Hawaii Gets Partway Out of Race to Top Doghouse
The U.S. Department of Education has removed part of Hawaii's $75 million Race to the Top grant from "high-risk status" after the state showed progress hitting milestones in two areas: standards and assessments, and data systems.
In a Feb. 9 letter to Hawaii Gov. Neil Abercrombie, federal officials said that Hawaii provided "clear and compelling evidence of substantial progress".
Meanwhile, Hawaii still keeps this "high-risk" scarlet letter for four other parts of its grant—teachers and leaders, low-performing schools, STEM (science, technology, engineering, and math), and a general Race to the Top area called "state success factors." Federal officials are planning an April site visit to evaluate the state's progress again.
Last week's move by the federal department is mostly symbolic, but sends a strong message to those working on Race to the Top in Hawaii—and those monitoring implementation of these grants overall—that the Aloha State is on the right track. U.S. Secretary of Education Arne Duncan last month, in fact, singled out Hawaii for making "real progress" in fulfilling its promises.
"This is a turning point for us as we continue our strategic transformation in our public schools," said Superintendent Kathryn Matayoshi in a statement today. "The progress being made gives us great hope that federal officials will acknowledge the improvements made in the other areas of the grant."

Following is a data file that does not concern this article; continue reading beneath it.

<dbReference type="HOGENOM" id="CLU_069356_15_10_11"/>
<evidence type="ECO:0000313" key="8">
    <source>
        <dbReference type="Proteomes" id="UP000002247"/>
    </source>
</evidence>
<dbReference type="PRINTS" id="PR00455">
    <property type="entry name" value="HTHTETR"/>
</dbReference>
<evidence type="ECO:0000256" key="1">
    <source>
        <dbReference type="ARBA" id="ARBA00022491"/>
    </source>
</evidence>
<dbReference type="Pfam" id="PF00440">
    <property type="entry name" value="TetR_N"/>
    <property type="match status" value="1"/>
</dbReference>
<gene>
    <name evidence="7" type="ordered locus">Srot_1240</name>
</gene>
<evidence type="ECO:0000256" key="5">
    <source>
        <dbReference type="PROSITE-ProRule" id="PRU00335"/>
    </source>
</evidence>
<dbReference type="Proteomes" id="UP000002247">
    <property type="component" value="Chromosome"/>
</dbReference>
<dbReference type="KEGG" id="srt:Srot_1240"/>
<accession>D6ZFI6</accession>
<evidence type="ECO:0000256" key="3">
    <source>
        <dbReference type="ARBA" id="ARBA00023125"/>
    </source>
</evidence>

On a practical level, "the removal of high risk in these areas means we are able to focus on the other assurance areas," said state assistant superintendent for strategic reform Stephen Schatz.
In 2011 the federal department put Hawaii's entire grant on high-risk status after it failed to reach a contract with its teachers' union to implement new teacher evaluations based in part on student growth. The state was struggling with many other parts of its plan as well as it struggled to turn ambitious promises into reality. Hawaii has made a lot of progress since then, although a teachers' contract remains elusive. Since part of its high-risk status remains, that means the state is still in danger of losing a portion of its winnings.
Of late, however, there are states in bigger trouble. Georgia, the District of Columbia, and Maryland, according to the federal Education Department's second year Race to the Top report card, are struggling the most. Georgia is the only other state on "high-risk status" (also for teacher-evaluation issues), although Maryland has gotten a stern warning letter.